FILM REVIEW: MAKING MONSTERS (TORONTO AFTER DARK FILM FESTIVAL)
MAKING MONSTERS was one of the standout films from this year’s TORONTO AFTER DARK FILM FESTIVAL. In a very timely premise, we follow a YouTube prankster couple as they take a weekend trip to a friends little getaway.
Alana Elmer and Tim Loden play said couple Chris and Allison, and do a fantastic job delivering sincere and realistic performances. Chris is an unlikable, self-centered bro-type prankster. Within seconds of being introduced to his character, his douchey-ness shines. His wife Allison is the victim to his pranks and does a great job of portraying her unwillingness to be involved in her spouse’s vision as a content creator. After starting treatment to increase her fertility in order to get pregnant, Allison informs Chris that their pranking days must come to an end. Chris of course is reluctant but eventually agrees that the prankster’s lifestyle is not a sustainable one. In a chance encounter the couple bump into an old friend who invites them to his remote home, a renovated church, for a weekend. The couple arrives to find themselves in the strange and uncomfortable company of David, played by Jonathan Craig, who does his best to channel Mark Duplass’ tone and character in the CREEP films. Things take a turn for the worse as the couple soon find themselves living a nightmare filled with real monsters and a masked murderer.
Because this film mirrors its source material, that is, YouTube prank videos, it is often cut in sporadic and juvenile ways with accompanying trendy music. For example, the film’s opening credit sequence is an eye-roller but this is done intentionally to give the viewers an accurate representation of the background of the characters. Rob Zombie mentions in the director’s commentary of HOUSE OF 1000 CORPSES that making your lead characters unlikable is actually not a bad thing. If your audience is rooting for your main character to die, that means they are engaged in the film, and this is the case with MAKING MONSTERS.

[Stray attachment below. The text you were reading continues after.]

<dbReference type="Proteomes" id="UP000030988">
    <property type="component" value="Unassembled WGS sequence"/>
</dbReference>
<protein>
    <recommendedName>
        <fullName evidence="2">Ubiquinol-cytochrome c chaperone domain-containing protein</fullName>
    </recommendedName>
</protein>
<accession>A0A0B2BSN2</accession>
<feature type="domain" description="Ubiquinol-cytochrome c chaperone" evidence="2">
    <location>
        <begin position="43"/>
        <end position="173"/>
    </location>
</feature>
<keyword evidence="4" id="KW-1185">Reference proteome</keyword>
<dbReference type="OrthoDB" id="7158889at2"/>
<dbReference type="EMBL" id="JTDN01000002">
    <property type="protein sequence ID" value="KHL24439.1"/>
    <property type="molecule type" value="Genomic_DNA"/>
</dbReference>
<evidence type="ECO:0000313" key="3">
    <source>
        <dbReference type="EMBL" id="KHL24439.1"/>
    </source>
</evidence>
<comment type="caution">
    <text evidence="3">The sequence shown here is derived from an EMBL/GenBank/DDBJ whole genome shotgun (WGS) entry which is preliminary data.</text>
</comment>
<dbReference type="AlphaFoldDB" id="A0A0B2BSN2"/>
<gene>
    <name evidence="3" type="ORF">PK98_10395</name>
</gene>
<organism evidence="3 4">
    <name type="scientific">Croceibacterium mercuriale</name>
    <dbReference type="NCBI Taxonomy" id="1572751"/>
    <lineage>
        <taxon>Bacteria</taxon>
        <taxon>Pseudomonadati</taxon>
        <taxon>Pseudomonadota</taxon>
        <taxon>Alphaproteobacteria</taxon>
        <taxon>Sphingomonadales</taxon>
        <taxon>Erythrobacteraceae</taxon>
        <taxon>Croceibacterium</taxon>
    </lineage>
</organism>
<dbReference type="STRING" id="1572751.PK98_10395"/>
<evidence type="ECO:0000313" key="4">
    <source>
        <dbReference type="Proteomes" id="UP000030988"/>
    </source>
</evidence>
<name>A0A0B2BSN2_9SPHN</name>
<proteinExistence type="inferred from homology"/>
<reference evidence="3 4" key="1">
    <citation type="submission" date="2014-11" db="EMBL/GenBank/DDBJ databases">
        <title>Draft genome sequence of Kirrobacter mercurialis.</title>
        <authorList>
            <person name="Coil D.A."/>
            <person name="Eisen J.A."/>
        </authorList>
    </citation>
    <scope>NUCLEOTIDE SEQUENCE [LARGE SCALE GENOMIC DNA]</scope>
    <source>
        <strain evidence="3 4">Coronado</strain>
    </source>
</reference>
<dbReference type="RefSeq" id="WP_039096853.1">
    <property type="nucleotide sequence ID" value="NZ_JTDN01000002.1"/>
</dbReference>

The tone of this film is very tongue-in-cheek. Right from the opening scene there were laughs as we follow a naked man running through a field being chased by a madman on a lawnmower. The music accompanying the reveal of the assailant comes out of nowhere, and is a bellowing orchestral piece that comes across as a self-aware ham-fisted horror movie cliché.
The gore in MAKING MONSTERS is top notch. There are some scenes that will make you squirm and most of them seem to be created via practical effects. One scene with a pitchfork was particularly creative and horrific. The monsters are literally made by director Justin Harding who also worked in the visual effects department of the production. The film is clearly made on a micro-budget but the filmmakers definitely make the most of what they have, even though sometimes the monsters do look like people in monster costumes.
MAKING MONSTERS feels like an ode to classic horror movies while looking at them through the eyes of modern online content creators. The film has an engaging mystery element that keeps you guessing, and is worth the payoff.
“MAKING MONSTERS is a meta take on why people enjoy scary movies.”
3.5 Tombstones out of 5…